FIG. 3B is a graph of the relation between the irradiation power P and the reflection coefficient when the irradiation power P is varied so as to pass the recrystallizing region 5 with tp =0.2 μs (N=1800 rpm, R=30 mm in FIG. 3A). The solid line is a graph showing when the initial state is in a crystalline state, and the broken line is a graph showing when the initial state is in an amorphous state. The reflection coefficient starting from the crystalline state starts to increase at the irradiation power of 9 mW and is saturated at that of 14 mW. The reflection coefficient starting from the amorphous state starts to decrease at an irradiation power of 6 mW, becomes the reflection coefficient corresponding to a crystalline state at an irradiation power of 9 mW, starts to increase there again, and is saturated at an irradiation power of 14 mW or more, thus providing a reflection coefficient corresponding to the amorphous state again. Now assuming that the intermediate level between the reflection coefficients corresponding to the crystalline state and the amorphous state is a boundary of phase change, then 7 mW is crystallizing power, 12 mW is amorphousizing power, and 9 mW is melting power PM.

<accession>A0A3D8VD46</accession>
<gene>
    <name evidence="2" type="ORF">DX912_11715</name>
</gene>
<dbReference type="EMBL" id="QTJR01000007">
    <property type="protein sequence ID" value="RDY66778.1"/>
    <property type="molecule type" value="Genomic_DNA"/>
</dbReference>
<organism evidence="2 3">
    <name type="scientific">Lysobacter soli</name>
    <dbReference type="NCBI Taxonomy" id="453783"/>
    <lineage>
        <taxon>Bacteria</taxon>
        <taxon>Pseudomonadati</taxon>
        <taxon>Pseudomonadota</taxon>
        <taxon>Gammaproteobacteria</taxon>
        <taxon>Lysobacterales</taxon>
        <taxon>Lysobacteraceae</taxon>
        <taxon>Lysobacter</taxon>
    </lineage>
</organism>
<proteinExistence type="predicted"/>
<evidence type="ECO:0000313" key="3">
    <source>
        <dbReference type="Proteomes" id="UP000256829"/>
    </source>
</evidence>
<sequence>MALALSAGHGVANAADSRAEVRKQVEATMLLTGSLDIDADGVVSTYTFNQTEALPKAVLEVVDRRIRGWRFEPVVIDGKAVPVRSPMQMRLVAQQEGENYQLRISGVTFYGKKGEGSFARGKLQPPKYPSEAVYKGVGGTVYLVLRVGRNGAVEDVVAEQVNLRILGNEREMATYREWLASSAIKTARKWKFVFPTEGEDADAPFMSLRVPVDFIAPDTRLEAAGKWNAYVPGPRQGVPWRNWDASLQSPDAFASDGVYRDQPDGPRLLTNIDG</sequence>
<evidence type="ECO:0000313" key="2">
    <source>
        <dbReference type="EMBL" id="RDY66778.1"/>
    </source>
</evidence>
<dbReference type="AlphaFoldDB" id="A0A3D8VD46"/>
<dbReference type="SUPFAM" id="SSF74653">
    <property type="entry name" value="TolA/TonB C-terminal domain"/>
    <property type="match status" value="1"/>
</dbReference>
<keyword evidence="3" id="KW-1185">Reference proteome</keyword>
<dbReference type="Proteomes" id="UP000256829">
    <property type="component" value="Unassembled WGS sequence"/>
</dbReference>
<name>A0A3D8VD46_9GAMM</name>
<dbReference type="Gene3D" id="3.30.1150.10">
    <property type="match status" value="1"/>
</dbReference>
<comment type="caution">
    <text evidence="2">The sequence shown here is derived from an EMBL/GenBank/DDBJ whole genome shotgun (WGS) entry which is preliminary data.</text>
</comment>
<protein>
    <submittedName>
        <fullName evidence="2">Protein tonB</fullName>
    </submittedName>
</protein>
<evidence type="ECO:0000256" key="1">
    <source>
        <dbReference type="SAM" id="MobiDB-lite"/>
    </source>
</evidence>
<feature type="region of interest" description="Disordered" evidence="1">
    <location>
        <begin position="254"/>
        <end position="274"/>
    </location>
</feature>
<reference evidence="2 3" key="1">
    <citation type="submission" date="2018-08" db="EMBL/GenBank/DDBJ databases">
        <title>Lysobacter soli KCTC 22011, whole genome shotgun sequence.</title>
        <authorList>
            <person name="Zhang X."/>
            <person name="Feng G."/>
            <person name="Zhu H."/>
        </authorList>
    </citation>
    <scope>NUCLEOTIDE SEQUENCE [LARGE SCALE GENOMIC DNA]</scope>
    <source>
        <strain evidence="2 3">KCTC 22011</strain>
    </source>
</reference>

FIG. 4A shows a comparison between embodiments (examples) of the present invention and examples of the prior art, characteristics of CNR (ratio of carrier signal level to noise) and erasing ratio when single beam overwrite is performed between the frequency of 2 MHz and 3 MHz; the erasing ratio means the amount of the 2 MHz signal that is erased when a 3 MHz signal is written on the 2 MHz signal.

Example 1 is the case where the single beam overwrite is performed between an amorphousizing operation point B in the amorphousizing region and a recrystallizing operation point C in the recrystallizing region in Figs. 3A and 3B, the first irradiation power P1 =12.5 mW (high power) and the second irradiation power P2 =9.5 mW (low power) both of which are higher than the melt power PM =9 mW which is capable of heating the recording position to the melting point or more, and the irradiation time tp =0.2 μs for the irradiation with both powers P1 and P2 in the irradiation power profile.